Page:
By Tomas Peña
I caught up with the pianist and organist Mike LeDonne upon his return to New York following a successful tour in Italy. Mike was grappling with the untimely death of his colleague and friend, drummer Tony Reedus. Although he was still a bit shaky, he agreed to talk with me about his life and career.
What a career it's been. Speaking to Mike is like taking a crash course on the history of jazz. It seems as if he's performed, recorded, and/or rubbed elbows everyone in the world of jazz at one time or another. Now it's his turn to shine, and that he does—whether he's ticklin' the ivories or cookin' on a Hammond B-3. Five Live, LeDonne's 2008 release on the Savant label, was recorded at Smoke, a very happening jazz spot on New York's Upper West Side.
Congratulations on the release of Five Live.
Thanks, I am very happy with the recording. I like the sound quality, and the fact that it didn’t get degraded. You really get the feeling of being there.
Yes indeed! And speaking of being there, I recently had the opportunity to catch your group at the Jazz Standard. I really enjoyed it.
Before we speak about the recording, tell me about your formative years. You grew up in a musical environment. In fact, your parents owned a music store in Bridgeport, Connecticut, and your father was a jazz guitarist. Was your father a professional musician?
Yes, he actually recorded and spent some time on the road.
With whom did he record?
He had a trio that was kind of like the Nat King Cole Trio, except that he had a vibes player instead of a piano player.
What is your father’s name?
What kind of impact did growing up in that kind of environment have on you, and what prompted you to take up the piano?
I was always in the store, so the instruments were like my toys. My father was the first person to get electric guitars, a Fender Rhodes, a compact organ, and all of these electronic things, so it was great. I remember that the compact organ came with a small Leslie speaker, and I put a band together with a guitar and drums. I played the bass lines on the organ. We used to rehearse in my basement, and leave the window open. The kids in the neighborhood would come by and dance outside. As far as gravitating towards the piano, my parents always had a piano and an organ in the house. I started playing blues stuff and anything I could pick up by ear, when I was five. Eventually, I got to the point where I could pick out tunes and improvise a little. I played with my first group when I was ten.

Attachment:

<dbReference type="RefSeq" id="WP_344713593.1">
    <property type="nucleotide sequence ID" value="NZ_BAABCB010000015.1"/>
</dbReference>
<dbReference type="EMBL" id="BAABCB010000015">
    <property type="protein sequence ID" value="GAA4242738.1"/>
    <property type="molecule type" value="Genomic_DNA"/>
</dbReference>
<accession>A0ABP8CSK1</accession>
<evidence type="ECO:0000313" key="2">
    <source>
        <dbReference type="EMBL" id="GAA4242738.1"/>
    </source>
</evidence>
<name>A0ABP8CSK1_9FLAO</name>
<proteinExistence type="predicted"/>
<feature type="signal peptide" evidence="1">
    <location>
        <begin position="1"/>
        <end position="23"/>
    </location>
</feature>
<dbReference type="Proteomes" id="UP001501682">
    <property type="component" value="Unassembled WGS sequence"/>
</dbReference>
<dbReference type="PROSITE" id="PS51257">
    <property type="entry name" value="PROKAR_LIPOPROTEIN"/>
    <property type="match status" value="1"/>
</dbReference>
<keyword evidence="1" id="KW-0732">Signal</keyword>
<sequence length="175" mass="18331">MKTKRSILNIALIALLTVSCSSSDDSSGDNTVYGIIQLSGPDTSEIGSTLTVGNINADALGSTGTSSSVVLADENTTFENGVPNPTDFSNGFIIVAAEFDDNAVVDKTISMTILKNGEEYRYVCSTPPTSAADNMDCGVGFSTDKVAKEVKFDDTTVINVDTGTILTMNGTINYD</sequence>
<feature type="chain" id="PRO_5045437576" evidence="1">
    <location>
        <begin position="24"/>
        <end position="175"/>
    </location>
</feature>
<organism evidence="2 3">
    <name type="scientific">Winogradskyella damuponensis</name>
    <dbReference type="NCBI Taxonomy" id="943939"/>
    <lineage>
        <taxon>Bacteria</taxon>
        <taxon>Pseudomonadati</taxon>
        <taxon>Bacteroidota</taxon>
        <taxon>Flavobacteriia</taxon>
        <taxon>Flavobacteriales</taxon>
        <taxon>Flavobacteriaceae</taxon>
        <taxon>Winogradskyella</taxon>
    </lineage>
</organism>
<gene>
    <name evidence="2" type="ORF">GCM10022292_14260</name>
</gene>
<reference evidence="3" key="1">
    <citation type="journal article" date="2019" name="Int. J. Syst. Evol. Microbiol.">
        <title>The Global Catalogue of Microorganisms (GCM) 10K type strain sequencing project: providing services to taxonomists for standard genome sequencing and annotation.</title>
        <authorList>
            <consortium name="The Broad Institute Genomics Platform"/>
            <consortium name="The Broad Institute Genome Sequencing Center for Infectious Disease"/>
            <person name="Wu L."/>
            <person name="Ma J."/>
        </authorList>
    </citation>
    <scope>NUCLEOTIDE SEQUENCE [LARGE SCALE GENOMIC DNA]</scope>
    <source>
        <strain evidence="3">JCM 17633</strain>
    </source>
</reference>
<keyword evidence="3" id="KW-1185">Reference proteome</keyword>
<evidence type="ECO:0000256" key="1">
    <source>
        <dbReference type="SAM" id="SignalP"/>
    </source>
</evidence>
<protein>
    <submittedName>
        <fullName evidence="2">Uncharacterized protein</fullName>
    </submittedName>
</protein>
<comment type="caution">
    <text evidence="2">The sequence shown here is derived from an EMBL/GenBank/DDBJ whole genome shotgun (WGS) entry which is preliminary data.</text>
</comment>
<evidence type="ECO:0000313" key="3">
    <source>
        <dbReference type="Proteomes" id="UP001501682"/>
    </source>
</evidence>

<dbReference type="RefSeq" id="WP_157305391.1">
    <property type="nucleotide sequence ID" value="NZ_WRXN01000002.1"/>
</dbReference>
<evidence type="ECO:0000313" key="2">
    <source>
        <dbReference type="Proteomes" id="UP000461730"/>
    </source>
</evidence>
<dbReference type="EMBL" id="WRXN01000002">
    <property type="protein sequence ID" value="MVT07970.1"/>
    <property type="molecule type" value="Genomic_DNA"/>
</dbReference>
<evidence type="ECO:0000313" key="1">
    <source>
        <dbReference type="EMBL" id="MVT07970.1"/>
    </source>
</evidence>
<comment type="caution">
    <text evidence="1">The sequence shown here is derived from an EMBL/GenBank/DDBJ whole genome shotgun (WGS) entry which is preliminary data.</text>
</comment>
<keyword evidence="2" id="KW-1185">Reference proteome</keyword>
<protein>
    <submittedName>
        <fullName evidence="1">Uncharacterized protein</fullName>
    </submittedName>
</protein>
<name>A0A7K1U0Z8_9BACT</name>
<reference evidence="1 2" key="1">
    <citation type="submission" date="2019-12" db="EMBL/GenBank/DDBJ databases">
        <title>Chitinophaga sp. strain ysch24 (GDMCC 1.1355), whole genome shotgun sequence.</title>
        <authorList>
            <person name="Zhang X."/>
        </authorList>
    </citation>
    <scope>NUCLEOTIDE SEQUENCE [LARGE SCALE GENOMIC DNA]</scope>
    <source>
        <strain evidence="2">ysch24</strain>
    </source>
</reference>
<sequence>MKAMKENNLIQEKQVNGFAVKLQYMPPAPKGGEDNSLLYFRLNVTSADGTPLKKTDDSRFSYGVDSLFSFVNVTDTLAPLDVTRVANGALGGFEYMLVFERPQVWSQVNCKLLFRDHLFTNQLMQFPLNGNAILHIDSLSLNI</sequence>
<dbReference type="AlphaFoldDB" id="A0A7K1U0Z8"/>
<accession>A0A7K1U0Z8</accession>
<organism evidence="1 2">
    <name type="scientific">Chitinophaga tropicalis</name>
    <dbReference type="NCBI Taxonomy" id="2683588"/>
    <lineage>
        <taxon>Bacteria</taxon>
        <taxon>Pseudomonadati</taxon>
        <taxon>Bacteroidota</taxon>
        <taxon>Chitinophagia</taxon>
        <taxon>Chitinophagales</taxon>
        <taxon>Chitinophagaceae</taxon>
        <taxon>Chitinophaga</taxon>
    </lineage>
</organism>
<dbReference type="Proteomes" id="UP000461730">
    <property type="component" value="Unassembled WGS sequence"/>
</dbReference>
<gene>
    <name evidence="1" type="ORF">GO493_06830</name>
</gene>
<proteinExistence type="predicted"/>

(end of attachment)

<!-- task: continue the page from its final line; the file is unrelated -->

I understand that your father was also your booking agent.
Yes he was. We gigged at junior high school dances, high school dances, church things. I played through junior high, high school, right up until the time I went to college.
And he bought you your first Hammond B-3 organ.
I have always loved the sound of the Hammond B-3. I loved any record that had a B-3, whether it was a rock group or jazz. My father had a lot of recordings by [organist] Jimmy Smith. Anyway, I bugged him until he found one at a repossession sale. My basement was like a mini-music store and workshop. I had a trap drum set, a guitar and an organ. I used to have some serious sessions down there.
I don’t think there is an organ player alive who hasn’t been influenced by the great Jimmy Smith, in one way or another. You've been playing the Hammond B-3 on Tuesday evenings at Smoke for nearly a decade.
Yes, I still perform at Smoke, but [in the beginning] I kept the organ thing in the closet. I was more interested in having fun than in creating a situation where I was in competition with others, or putting myself under a lot of pressure.
As for Smoke, I have a friend named Jim Snidero, who played [sax] with Jack McDuff’s band, and he invited me to sit in. When I came off the bandstand, Jack shook my hand and complimented me on my playing, and encouraged me to continue pursuing the organ. And I did. In fact, I went out and bought an organ the very next day. From there, I started doing gigs around Harlem with a tenor player named Percy France (who recorded with Jimmy Smith) and a great drummer named Joe Dukes (who played with Jack McDuff). Together, we formed a trio and performed at a place called Showman’s for three years. Percy France was the person who really helped me to reestablish myself and get reacquainted with the organ. When Charles Earland—also known as the 'Mighty Burner”—-died, Paul Stash [of Smoke], who was a Charles Earland nut, organized a tribute for him. He invited me to sit in with the band. I don’t remember what I played, but he invited me back, and I've never looked back. That was nine years ago.